EPA Retracts CERCLA Remedy Selection Authority from Regional Offices for Remedies that Exceed $50 Million
On May 9, 2017, EPA Administrator Scott Pruitt issued two new delegations under the Comprehensive Environmental Response, Compensation, and Liability Act (CERCLA or Superfund) that limit to the Administrator (and possibly the Deputy Administrator) the authority to select remedies estimated to cost over $50 million. One delegation concerns Superfund sites generally; the other relates to federal facilities. Previously, all remedy selection was delegated to the Assistant Administrator for Office of Land and Emergency Management and the Regional Administrators. The authority to sign Records of Decision estimated to cost less than $50 million remains with those officials. A copy of the revised delegations and accompanying memorandum are available here.
According to the Administrator, the purpose of the revisions is to place his office “more directly” in the remedy selection process and to “facilitate the more-rapid remediation and revitalization of contaminated sites and to promote accountability and consistency in remedy selection.” He also asked that the Regions confer with the Administrator’s Office “early on and throughout the process of developing and evaluating alternatives,” particularly for sites where the Regions anticipate that estimated cost of the preferred remedial alternative will exceed $50 million.
The May 9 revised delegation may have significant impacts on the process for CERCLA remedy evaluation and selection, particularly at the most costly or complex NPL sites (sometimes referred to as “mega sites”). On the one hand, the involvement of the Administrator in the most costly remedies may reduce the likelihood of remedies with costs exceeding a billion dollars, like those at the Lower Passaic River in New Jersey and Portland Harbor in Oregon. On the other hand, how the Administrator may balance the sometimes conflicting perspectives and interests of the Regional Office, the relevant state, any involved Indian tribes, other interested stakeholders, and the potentially responsible parties (PRPs) at particular sites is unknown. Also unknown is how this new delegation will affect the role of the National Remedy Review Board, which reviews and provides comments to the pertinent Region on each proposed remedy estimated to cost over $25 million (the cost threshold was recently increased to $50 million on a pilot basis) in an effort to promote national consistency and sound decision-making.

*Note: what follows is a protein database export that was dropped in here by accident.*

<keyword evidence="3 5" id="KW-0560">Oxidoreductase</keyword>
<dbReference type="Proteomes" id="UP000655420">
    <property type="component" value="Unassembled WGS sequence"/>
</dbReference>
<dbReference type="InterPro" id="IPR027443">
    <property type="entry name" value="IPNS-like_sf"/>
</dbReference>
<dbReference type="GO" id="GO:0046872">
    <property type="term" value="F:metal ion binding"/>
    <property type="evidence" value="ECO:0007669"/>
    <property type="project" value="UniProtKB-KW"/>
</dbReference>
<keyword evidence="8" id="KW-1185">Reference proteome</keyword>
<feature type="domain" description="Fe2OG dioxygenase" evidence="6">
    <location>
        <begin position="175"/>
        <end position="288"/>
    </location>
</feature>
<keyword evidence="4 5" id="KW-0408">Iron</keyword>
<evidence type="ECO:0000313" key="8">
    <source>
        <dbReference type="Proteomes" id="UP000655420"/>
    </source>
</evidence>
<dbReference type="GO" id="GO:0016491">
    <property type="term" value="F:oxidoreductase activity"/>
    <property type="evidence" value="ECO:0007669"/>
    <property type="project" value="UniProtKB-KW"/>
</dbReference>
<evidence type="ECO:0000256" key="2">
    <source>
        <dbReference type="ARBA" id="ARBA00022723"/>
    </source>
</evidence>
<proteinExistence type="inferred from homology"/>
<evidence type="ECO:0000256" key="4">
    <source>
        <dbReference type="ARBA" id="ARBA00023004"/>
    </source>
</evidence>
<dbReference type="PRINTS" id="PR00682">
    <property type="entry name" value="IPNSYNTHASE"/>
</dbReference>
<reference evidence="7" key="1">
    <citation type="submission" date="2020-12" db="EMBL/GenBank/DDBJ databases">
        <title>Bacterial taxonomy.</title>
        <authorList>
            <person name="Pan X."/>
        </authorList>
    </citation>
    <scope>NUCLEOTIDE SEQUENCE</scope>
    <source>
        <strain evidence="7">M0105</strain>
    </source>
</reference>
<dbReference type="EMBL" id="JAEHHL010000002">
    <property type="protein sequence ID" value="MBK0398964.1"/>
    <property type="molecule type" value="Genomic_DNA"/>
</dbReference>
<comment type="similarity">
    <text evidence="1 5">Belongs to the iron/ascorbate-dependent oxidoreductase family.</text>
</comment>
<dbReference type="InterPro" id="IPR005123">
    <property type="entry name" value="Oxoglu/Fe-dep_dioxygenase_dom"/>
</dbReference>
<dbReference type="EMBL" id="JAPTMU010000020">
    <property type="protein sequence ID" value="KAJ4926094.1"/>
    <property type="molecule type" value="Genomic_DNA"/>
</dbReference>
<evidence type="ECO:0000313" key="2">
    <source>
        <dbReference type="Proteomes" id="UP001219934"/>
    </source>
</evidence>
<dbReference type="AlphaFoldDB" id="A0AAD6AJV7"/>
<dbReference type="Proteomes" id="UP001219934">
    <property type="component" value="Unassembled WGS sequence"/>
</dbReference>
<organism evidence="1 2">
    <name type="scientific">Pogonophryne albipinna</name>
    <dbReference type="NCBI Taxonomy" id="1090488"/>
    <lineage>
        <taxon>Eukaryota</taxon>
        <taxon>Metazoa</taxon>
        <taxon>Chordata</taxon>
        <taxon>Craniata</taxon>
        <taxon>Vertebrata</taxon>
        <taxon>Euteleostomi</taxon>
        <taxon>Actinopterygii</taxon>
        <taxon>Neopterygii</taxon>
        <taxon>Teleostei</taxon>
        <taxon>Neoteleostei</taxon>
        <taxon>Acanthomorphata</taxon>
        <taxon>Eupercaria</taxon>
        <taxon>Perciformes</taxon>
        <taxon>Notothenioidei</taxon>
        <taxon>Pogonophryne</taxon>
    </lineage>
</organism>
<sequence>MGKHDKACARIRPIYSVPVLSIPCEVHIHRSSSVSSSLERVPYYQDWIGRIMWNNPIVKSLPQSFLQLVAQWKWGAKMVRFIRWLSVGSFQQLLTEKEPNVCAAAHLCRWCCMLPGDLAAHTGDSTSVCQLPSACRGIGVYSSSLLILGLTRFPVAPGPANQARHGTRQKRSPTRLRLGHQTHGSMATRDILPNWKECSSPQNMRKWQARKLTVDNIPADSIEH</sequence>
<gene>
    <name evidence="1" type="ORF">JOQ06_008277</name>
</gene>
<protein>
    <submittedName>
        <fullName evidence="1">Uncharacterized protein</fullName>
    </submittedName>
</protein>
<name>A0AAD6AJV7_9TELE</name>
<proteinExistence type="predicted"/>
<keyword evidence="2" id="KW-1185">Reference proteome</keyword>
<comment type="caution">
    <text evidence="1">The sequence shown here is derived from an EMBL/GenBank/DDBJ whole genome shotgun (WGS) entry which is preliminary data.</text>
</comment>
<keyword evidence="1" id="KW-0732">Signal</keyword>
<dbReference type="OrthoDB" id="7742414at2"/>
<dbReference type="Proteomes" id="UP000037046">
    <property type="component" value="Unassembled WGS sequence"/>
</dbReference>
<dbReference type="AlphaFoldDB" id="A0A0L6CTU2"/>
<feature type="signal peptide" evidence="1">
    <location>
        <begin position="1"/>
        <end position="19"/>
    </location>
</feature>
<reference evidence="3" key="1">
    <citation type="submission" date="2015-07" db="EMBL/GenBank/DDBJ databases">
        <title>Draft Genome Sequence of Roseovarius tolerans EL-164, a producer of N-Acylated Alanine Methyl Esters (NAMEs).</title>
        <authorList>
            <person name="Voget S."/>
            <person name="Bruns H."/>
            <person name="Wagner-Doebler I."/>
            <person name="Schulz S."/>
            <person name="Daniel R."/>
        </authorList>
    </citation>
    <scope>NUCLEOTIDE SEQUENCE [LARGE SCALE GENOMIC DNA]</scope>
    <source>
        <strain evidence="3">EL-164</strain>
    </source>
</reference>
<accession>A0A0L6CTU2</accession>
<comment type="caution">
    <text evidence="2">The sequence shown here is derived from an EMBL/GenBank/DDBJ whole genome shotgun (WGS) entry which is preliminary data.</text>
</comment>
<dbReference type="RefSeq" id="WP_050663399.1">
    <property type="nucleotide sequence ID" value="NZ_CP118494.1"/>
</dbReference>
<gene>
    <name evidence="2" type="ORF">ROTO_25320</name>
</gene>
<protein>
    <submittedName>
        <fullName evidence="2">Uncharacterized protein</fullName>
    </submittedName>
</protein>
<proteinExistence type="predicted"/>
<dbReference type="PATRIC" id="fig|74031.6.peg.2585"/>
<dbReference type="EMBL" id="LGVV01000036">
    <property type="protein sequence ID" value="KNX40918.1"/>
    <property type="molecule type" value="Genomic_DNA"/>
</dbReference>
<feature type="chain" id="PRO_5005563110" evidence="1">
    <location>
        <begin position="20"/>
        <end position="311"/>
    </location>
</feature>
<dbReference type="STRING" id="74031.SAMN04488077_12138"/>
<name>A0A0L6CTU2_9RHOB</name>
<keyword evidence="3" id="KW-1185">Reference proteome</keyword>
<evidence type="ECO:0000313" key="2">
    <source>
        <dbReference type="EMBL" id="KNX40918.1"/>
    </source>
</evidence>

Moreover, the request that the Regional Offices engage in early consultation while remedial alternatives are being evaluated could become a source of procedural confusion, as it potentially requires Regions to decide whether to involve the Administrator’s Office well before a Proposed Remedial Action Plan has been drafted. Similarly, instead of focusing their efforts just on the Region, PRPs will need to decide whether to engage the Administrator’s Office on a more routine basis at all mega-sites.
Whether the new delegations will accelerate the Superfund process at mega-sites in practice is uncertain, given the staffing and expertise needed to evaluate major decision documents and ensure that decisions are consistent with the National Contingency Plan. Even if the Regions continue to fully staff document preparation, personnel likely will be needed at Headquarters to review the materials and advise the Administrator before decisions can be made. Substantive involvement by the Administrator in remedies proposed throughout the country may prove to be a bottleneck, particularly at the end of the fiscal year when many remedy decisions have typically been made. All parties involved with Superfund mega-sites will be paying close attention to how these delegations are implemented.